## 1 Introduction

Water pollution is recognized as one of the major problems in the world. It represents a serious threat to human health because of the uncontrolled industrial discharges, the intensive use of chemical fertilizers in agriculture, and the disorderly exploitation of water resources. Many minerals such as Ca^{2+}, Mg^{2+}, Na^{+}, Cl^{−}, and F^{−} are essential to the body; however, the excessive intake of these substances can cause harmful effects to human health and the environment [1]. In addition to arsenic and nitrate, fluoride ions (F^{−}) have been classified as one of the most dangerous groundwater contaminants that lead to large-scale health problems by the World Health Organization [2]. Different technologies such as adsorption [3,4], oxidation [5], ion exchange [6], precipitation [7], electrodialysis [6], and reverse osmosis have been used for fluoride removal from water. Adsorption is reported as one of the most effective and economical techniques for water defluorination. The adsorption process is known to be simple and efficient in pollutant treatment in concentrated form at a low cost. In addition, it is relatively considered as an environmentally friendly process [7]. Many low-cost adsorbents have been used for fluoride removal from water [8,9], including activated alumina [10], activated carbon [11], kaolinite, bentonite, and montmorillonite [12], and so forth. The frequent use of clays is mainly because of their abundance and large reactive surface. In addition, clays can be preferred to synthetic adsorbent materials because of their relatively low costs [13].

Clay and clay mineral application in fluoride removal from water is well supported in the literature. In fact, considerable quantities of montmorillonite, kaolinite, or pyrophyllite clay display a huge potential for fluoride adsorption [14–16]. The positively charged surface of clay minerals provides an explanation for the high affinity uptake of the negatively charged ions at near neutral pH. The fluoride removal capacity of clay and clay minerals is impacted by different factors, such as pH and the medium's strength, and thermodynamic conditions [17,18]. Raw clay and clay minerals are rarely used and they are often used after physicochemical modifications such as metal oxide amendment, acid treatment, and thermal activation. Such modifications enhance stability at the optimal operating pH, active sites accessibility, adsorption capacity, and surface area [17,19]. Effective defluoridation with acid-activated kaolinite compared with raw kaolinite, where maximum sorption capacity of acid-activated clay ranged between 0.0450 and 0.0557 mg g^{−1} at different temperatures, was reported in Ref. [20].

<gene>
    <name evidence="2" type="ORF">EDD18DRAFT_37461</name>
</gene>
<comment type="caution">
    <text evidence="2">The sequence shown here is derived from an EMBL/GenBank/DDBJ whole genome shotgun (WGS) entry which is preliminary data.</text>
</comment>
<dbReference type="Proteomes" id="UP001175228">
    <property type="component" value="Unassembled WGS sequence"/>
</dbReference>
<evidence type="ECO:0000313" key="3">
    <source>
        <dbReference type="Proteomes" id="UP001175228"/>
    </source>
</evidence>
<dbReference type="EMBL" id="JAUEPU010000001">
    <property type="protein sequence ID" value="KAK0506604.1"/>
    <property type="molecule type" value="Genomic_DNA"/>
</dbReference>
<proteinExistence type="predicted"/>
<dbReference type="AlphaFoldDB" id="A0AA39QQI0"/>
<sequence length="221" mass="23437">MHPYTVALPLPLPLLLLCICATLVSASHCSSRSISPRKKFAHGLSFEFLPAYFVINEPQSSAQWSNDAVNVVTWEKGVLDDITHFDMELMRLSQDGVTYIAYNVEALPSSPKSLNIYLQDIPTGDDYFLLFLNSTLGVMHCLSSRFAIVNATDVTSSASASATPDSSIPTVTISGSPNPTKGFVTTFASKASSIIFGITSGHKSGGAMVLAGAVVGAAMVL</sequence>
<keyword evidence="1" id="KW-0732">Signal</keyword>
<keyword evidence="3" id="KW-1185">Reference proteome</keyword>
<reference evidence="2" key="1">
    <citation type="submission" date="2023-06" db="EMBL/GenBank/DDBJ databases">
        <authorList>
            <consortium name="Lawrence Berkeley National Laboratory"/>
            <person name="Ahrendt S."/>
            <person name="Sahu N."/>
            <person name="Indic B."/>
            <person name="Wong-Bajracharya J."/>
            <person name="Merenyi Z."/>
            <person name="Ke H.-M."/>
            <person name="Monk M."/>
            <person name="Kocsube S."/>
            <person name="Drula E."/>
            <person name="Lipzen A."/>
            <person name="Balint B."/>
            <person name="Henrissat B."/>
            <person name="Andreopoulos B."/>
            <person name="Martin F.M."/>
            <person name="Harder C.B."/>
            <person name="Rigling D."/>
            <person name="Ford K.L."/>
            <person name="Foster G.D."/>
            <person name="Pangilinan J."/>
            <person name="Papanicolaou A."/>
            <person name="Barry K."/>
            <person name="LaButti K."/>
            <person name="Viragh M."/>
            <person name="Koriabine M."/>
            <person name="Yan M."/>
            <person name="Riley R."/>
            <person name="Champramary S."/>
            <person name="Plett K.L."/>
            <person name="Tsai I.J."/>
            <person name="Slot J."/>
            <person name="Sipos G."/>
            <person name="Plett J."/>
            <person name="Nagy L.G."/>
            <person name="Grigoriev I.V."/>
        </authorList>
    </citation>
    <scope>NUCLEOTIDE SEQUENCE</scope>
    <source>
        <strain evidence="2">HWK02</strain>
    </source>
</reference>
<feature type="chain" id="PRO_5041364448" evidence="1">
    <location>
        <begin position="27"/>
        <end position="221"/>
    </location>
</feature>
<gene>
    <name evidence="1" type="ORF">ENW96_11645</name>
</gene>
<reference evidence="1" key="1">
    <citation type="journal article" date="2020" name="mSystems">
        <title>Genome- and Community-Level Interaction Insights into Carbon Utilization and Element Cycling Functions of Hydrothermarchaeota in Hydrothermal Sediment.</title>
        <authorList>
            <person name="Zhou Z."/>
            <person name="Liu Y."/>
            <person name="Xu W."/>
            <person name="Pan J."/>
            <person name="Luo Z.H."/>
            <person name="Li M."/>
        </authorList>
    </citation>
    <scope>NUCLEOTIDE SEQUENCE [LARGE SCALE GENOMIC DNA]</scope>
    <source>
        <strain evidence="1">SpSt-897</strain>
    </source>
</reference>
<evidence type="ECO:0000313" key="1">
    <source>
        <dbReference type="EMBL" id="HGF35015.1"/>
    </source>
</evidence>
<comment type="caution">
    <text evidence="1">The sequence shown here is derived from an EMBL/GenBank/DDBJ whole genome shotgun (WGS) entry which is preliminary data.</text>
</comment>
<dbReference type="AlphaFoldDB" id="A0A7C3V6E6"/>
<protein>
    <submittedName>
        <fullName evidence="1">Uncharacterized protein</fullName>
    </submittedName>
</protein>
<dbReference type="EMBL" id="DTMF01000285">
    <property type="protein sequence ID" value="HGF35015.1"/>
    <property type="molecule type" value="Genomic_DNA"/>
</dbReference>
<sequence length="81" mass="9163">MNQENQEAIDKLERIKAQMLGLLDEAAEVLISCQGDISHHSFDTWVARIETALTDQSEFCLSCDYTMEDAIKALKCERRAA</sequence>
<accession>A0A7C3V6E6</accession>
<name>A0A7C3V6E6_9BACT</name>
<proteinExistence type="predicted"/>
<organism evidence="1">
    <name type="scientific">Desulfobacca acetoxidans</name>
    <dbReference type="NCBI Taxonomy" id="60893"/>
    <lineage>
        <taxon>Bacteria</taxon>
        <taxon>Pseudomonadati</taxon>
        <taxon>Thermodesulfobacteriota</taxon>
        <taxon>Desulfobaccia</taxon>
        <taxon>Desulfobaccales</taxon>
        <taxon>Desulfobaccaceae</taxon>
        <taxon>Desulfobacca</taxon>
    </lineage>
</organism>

In the past decades, most articles on fluoride adsorption onto clay fields have interpreted the results with a pseudo-first-order or pseudo-second-order kinetic models [14,17,19,21,22]. Besides, Elovich kinetics model has been applied to chemisorption on the heterogeneous surface [4]. The traditional and routine fitting with pseudo-first-order and pseudo-second-order kinetic equations can sometimes give good fits with a coefficient of determination or correlation function (R^{2}) values greater than 0.995 as this is the case here. However, we cannot be assured of an equation that does not give a correct time variation in the rate and veils the true evolution of the kinetics, whose rate is not necessarily uniform (pseudo-first-order), linear (pseudo-second-order). Nevertheless, it is well documented in the literature that the overall adsorption in a porous adsorbent must not only consider the adsorption rate on an active site but also the external mass transfer, surface diffusion, intraparticle diffusion, and pore volume diffusion [21].